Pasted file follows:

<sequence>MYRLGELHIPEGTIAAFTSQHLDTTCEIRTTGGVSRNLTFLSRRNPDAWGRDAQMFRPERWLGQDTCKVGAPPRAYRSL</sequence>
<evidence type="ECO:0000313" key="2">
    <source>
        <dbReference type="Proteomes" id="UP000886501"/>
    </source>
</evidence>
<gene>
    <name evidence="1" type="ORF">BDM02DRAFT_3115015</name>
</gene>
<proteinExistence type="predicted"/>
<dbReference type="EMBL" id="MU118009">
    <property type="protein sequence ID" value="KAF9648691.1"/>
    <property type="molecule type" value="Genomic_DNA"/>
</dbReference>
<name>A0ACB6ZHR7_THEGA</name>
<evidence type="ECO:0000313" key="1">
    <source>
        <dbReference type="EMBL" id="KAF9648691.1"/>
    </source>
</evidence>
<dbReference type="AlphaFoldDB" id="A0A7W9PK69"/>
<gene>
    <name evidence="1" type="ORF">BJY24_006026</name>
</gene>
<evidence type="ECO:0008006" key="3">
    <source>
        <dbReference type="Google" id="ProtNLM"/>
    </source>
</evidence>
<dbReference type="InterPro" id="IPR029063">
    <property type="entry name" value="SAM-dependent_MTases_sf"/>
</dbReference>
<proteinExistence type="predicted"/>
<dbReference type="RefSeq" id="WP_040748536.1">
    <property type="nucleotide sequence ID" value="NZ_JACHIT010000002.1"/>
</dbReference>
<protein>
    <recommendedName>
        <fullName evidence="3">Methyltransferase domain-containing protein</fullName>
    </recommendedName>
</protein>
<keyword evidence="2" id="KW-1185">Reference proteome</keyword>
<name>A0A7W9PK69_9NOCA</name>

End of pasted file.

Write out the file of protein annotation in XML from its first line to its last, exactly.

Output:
<sequence>MYRLGELHIPEGTIAAFTSQHLDTTCEIRTTGGVSRNLTFLSRRNPDAWGRDAQMFRPERWLGQDTCKVGAPPRAYRSL</sequence>
<evidence type="ECO:0000313" key="2">
    <source>
        <dbReference type="Proteomes" id="UP000886501"/>
    </source>
</evidence>
<gene>
    <name evidence="1" type="ORF">BDM02DRAFT_3115015</name>
</gene>
<proteinExistence type="predicted"/>
<dbReference type="EMBL" id="MU118009">
    <property type="protein sequence ID" value="KAF9648691.1"/>
    <property type="molecule type" value="Genomic_DNA"/>
</dbReference>
<name>A0ACB6ZHR7_THEGA</name>
<evidence type="ECO:0000313" key="1">
    <source>
        <dbReference type="EMBL" id="KAF9648691.1"/>
    </source>
</evidence>
<dbReference type="AlphaFoldDB" id="A0A7W9PK69"/>
<gene>
    <name evidence="1" type="ORF">BJY24_006026</name>
</gene>
<evidence type="ECO:0008006" key="3">
    <source>
        <dbReference type="Google" id="ProtNLM"/>
    </source>
</evidence>
<dbReference type="InterPro" id="IPR029063">
    <property type="entry name" value="SAM-dependent_MTases_sf"/>
</dbReference>
<proteinExistence type="predicted"/>
<dbReference type="RefSeq" id="WP_040748536.1">
    <property type="nucleotide sequence ID" value="NZ_JACHIT010000002.1"/>
</dbReference>
<protein>
    <recommendedName>
        <fullName evidence="3">Methyltransferase domain-containing protein</fullName>
    </recommendedName>
</protein>
<keyword evidence="2" id="KW-1185">Reference proteome</keyword>
<name>A0A7W9PK69_9NOCA</name>